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Israeli Bus Driver Describes Holding Down Suicide Bomber


JERUSALEM — An Israeli bus driver trying to resuscitate a fallen passenger who had attempted to board through a closing door opened the man's shirt and discovered wires leading to a bomb.

The Palestinian bomber managed to kill himself and an elderly Israeli woman despite efforts by the driver and other passengers to foil the bombing.

One of the odder suicide bombings in the last two years, the incident Thursday near Tel Aviv came during a spike in fighting throughout the West Bank and Gaza Strip. During a raid in the Rafah refugee camp in Gaza, Israeli troops shot dead two Palestinians, one of them a 12-year-old boy.

"We've said we're deeply troubled by the recent upsurge of violence in the region," U.S. State Department spokesman Richard Boucher said. "We've looked to both sides to take steps that can end the violence."

The suicide bomber was identified as Rafik Hamad, 31, a father of four children from the West Bank town of Hable. The incident took place during the morning rush hour in the Tel Aviv suburb of Bnei Brak, not far from Bar Ilan University. Baruch Neuman, the Dan Bus Co. driver on line 87, was pulling out of a bus stop with a full load of passengers when a man tried to jump through the closing back door, lost his balance and banged his head on the pavement.

Passengers thought the man was a frantic commuter late for work, and so did the driver.

"Well, this of course isn't how people normally board a bus, but I didn't think this was a terrorist," Neuman, who escaped unharmed, recalled on Thursday.

Neuman, 50, pulled his hand brake and jumped out to see what had happened. A female medic who was also a passenger followed and started to unbutton the man's shirt to administer first aid.

"By the time she reached the third button, we saw that something wasn't right," Neuman said. "A fraction of a second later, it clicked."

He and the medic jumped on the barely conscious man and pinned his arms and legs to the ground. They screamed for other people to run away from the area. But the bomber soon began to wriggle free.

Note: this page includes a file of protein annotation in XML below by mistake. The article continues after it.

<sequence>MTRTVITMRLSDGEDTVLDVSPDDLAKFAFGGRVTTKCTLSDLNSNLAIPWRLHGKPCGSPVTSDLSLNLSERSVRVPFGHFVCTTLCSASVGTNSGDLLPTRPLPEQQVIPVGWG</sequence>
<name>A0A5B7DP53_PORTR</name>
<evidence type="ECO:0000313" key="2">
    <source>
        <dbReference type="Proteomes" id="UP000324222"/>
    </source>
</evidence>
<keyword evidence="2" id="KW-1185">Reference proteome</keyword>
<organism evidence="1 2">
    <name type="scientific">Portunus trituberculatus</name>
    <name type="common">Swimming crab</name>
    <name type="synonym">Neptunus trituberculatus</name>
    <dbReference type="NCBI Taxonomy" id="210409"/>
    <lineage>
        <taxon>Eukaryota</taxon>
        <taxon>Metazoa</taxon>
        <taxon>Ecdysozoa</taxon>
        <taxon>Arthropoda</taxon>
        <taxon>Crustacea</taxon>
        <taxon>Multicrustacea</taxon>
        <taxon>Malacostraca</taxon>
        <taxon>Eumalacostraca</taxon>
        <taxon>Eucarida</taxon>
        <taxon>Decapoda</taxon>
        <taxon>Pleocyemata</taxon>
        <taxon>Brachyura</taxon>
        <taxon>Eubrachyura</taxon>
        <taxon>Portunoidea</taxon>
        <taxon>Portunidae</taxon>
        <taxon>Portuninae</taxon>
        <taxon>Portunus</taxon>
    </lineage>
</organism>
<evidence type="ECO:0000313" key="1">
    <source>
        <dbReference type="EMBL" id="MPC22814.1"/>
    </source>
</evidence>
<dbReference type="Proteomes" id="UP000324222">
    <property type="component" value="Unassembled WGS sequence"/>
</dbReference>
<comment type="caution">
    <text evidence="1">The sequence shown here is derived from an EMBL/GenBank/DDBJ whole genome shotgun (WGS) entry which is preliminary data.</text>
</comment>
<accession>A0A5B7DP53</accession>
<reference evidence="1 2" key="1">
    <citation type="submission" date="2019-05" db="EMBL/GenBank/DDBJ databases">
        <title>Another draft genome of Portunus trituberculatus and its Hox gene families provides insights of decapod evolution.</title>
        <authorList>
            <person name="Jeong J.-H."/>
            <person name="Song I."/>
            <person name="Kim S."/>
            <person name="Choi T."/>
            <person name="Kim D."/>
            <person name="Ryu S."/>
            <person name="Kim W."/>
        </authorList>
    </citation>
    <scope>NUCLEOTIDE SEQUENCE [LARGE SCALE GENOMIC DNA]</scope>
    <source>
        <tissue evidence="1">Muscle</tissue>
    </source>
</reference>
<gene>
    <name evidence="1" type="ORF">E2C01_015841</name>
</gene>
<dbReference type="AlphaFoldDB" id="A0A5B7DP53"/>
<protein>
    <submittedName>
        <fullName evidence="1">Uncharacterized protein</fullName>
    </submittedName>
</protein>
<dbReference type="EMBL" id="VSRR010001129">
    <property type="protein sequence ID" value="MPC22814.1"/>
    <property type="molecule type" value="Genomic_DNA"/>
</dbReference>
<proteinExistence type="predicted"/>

"We saw wires sticking out toward his pants, and we knew the crucial moment was approaching," Neuman said.

The bus driver and the medic let go simultaneously and made a run for it. The bomber stood up, staggered a few feet and then blew up.

The bus driver and police were unable to explain how it was that the Israeli woman killed, 71-year-old Saada Aharon, did not manage to get away. Twelve people were injured, but not critically.

Hamas, a militant Islamic movement, took responsibility for the bombing. It said the attack was to avenge a deadly Israeli raid Monday morning on the Gaza city of Khan Yunis that left at least 16 people dead and also a July attack against a Hamas leader.

Israel is in the midst of a renewed push to crack down on Hamas, and more attempted bombings are expected in the coming days.

In Gaza City, meanwhile, 20,000 Palestinian police officers and militiamen marched in a funeral for a police colonel who was slain by Hamas members Monday, Associated Press reported. Hamas said the killing was an independent act, but many activists in Palestinian Authority President Yasser Arafat's Fatah movement blame Hamas itself, and their march was a show of force.

A banner the marchers carried read: "All factions have to respect the Palestinian Authority, the only legitimate authority."


Batsheva Sobelman of The Times' Jerusalem Bureau contributed to this report.

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